A transgender student was told he couldn't run for prom king. He fought back and won something better.

A Georgia high school has adapted gender-neutral prom court terminology, after receiving public backlash for telling a student he could only run for prom queen because he was born a woman.

Dex Frier, who has identified as transgender since his sophomore year at Johnson High School in Gainesville, Georgia, was seriously ecstatic when he received one of six coveted nominations for senior prom king, an honor he was beyond excited about. "I was jumping up and down. Me and my best friend were losing our minds, we were so excited," Frier told CBS affiliate WGCL.

However, school officials told him that because he was assigned female at birth, he could only run for prom queen. He — along with his friends, the student body and others around the world — were not okay with that decision.


Frier and his friends started an online ballot challenging the school’s decision.

“Allow transgender boy to run for Prom King,” they dubbed the Change.org ballot, which quickly amassed over 32,000 signatures in a week from individuals around the world supporting their plea for inclusivity.

“Just because I’m not legally male I was going to get excluded from something that every guy has the opportunity to be in high school. It was really upsetting,” Frier, who is often referred to by his teachers with male pronouns, told BuzzFeed on March 21. “As a student I felt I had the right to be put on the ballot.”

He continued: “I don’t know of many trans people who go to this school [but] I don’t want anyone else to have to go through this. It hurts being told you don’t deserve the same rights as someone else because you’re not the same as them.”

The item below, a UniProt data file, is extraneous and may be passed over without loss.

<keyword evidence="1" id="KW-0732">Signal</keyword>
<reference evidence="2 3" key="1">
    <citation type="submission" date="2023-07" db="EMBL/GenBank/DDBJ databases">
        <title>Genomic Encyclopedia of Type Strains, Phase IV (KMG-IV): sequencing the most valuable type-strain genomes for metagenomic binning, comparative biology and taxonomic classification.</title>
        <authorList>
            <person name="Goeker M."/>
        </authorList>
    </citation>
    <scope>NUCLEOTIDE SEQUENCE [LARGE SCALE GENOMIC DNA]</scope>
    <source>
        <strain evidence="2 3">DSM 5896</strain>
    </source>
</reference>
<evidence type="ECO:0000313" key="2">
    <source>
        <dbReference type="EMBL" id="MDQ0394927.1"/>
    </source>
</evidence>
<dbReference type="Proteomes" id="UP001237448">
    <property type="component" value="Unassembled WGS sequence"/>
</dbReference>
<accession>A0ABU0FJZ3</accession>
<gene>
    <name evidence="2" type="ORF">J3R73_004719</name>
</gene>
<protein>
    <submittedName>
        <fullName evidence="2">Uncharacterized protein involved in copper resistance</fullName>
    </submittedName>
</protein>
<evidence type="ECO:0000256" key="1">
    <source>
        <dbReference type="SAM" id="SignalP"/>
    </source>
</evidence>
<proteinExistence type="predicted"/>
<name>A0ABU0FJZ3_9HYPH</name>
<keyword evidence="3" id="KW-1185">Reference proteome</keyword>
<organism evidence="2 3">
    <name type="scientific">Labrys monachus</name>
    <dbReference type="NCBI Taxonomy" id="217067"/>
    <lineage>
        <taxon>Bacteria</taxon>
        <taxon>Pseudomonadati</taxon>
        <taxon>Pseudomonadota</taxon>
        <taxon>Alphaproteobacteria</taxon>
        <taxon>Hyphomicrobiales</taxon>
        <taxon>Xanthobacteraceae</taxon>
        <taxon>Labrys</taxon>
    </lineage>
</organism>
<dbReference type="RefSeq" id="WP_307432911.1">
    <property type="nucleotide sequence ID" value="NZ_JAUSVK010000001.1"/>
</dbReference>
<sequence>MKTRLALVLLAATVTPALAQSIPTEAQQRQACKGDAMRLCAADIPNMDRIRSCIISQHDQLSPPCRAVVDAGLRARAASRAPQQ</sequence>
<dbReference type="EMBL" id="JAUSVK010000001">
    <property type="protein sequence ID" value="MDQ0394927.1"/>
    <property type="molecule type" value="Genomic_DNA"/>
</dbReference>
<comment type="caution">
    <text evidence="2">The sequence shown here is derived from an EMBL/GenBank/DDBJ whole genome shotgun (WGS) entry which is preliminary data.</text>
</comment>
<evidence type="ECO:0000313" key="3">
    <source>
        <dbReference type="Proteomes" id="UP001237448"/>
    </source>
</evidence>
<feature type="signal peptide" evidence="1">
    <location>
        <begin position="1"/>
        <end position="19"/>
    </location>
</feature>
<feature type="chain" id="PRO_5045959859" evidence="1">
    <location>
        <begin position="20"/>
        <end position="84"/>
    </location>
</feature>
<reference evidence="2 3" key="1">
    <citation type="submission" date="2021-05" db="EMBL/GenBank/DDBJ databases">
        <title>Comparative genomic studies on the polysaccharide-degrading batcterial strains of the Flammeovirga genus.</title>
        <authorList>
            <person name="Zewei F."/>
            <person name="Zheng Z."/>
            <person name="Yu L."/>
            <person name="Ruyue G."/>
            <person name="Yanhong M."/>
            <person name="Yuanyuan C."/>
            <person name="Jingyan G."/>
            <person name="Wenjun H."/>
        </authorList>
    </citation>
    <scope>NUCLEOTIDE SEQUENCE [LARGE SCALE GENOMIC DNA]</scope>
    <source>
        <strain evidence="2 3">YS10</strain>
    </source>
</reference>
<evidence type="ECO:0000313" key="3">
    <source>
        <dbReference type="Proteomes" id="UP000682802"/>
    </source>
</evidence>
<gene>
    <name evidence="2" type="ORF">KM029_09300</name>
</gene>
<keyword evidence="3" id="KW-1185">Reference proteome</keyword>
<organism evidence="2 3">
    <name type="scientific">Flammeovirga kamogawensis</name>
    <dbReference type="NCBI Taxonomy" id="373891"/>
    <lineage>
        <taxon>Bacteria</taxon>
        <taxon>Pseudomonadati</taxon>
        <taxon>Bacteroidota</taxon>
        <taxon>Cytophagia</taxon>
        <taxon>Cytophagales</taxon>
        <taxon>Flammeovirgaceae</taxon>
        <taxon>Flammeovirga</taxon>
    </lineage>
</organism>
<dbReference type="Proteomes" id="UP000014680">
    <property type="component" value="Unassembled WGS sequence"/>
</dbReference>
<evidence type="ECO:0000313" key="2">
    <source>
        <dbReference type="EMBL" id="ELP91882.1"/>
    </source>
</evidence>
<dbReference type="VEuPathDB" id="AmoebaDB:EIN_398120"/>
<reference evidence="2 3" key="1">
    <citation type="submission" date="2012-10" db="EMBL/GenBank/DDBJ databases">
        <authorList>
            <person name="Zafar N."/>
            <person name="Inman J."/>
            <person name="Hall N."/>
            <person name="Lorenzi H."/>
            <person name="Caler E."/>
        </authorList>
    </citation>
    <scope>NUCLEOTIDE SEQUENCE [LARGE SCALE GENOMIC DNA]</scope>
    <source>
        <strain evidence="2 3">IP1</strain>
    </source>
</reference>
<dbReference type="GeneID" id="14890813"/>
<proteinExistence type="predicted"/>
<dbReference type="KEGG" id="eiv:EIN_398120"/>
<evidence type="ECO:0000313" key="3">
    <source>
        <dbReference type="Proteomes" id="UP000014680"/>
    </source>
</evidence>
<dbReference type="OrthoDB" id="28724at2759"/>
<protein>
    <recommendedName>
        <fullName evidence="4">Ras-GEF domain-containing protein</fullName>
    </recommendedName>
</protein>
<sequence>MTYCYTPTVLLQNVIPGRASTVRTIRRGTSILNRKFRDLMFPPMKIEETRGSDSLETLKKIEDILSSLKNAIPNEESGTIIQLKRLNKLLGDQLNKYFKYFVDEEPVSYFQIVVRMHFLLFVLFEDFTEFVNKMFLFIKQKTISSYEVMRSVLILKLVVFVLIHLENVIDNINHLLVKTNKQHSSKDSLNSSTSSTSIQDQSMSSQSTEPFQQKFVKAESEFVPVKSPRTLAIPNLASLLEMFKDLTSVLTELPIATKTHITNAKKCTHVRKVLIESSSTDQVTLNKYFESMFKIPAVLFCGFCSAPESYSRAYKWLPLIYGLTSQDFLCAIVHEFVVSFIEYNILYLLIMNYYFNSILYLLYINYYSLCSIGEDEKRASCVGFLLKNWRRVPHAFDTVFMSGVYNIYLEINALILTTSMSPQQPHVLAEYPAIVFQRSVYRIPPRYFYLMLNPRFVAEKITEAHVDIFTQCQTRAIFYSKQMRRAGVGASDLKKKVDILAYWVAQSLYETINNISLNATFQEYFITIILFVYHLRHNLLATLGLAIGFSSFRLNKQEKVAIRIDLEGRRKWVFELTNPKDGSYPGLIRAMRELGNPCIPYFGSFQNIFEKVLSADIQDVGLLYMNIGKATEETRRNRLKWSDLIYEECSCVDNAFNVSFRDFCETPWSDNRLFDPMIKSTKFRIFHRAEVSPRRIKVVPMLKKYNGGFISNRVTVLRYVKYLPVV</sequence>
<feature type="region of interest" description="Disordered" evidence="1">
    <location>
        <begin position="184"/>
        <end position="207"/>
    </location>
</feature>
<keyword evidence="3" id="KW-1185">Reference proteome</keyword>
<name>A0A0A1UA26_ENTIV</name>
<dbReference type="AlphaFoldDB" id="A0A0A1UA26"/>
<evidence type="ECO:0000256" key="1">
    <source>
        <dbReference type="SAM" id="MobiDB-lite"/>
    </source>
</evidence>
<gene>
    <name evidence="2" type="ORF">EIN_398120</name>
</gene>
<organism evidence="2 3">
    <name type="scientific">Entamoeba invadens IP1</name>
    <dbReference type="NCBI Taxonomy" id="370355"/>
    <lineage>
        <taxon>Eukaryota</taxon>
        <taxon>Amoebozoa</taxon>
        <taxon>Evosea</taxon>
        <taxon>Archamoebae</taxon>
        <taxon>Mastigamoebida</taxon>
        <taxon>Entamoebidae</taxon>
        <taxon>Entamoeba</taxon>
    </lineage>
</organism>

The administration was hesitant to make the change, but eventually they came to their senses.

On March 23, the school struck a compromise with the student body. They agreed to change the terminology from Prom “King” and “Queen” to simply having two “Royal Knight” seniors, who could be voted in regardless of their gender identity.

“This plan was one of compromise on both sides, and we would like to thank administration, both at the school and county level, for listening and welcoming our concerns ― and most importantly, implementing a plan to address them,” Frier’s friend, Sam Corbett, wrote about the victory on Change.org. “We hope this petition has not only pushed society further towards human rights equality, but also inspired someone to do the same for an issue in their community.”

He continued: “Not only is that number a symbol of the united support of human rights, but also a testament to the power of the individual.”

Unsurprisingly Frier was named one of the Royal Knights of the evening. Instead of being given the traditional crowns and tiaras, he received a feathered mask.

Photo via Pixabay

“It was amazingly overwhelming to win,” Frier told NBC. “They called my name, and all I could hear were my friends cheering for me. I just smiled extremely wide, and when I got to the bottom of the stairs, all of the people that had helped make this happen were either sobbing hysterically or smiling so wide I thought they would hurt themselves.”

Dex Frier’s experience isn’t just a personal win though. It’s a win for inclusivity. But we still have a long way to go.

Despite the reality that more and more teens today are identifying with non-traditional gender labels, many high schools and educational institutions have failed to adapt terminology and gender policies accordingly. However, there has been some progress made in recent years, signifying that things might be headed in a more gender-inclusive direction for children and teens.

Some of these include an Oregon high school introducing six gender-neutral bathrooms in 2013, a Kansas City school district deciding to go fully gender neutral when they renovated their elementary school bathrooms in 2018 and a Burlington, Vermont school debuting a gender-neutral locker room earlier this year.

At the university level, both Northwestern and Purdue have adopted a gender-neutral homecoming court, and the Chicago Tribune points out that many Chicago area high schools have also eliminated gender from their homecoming courts.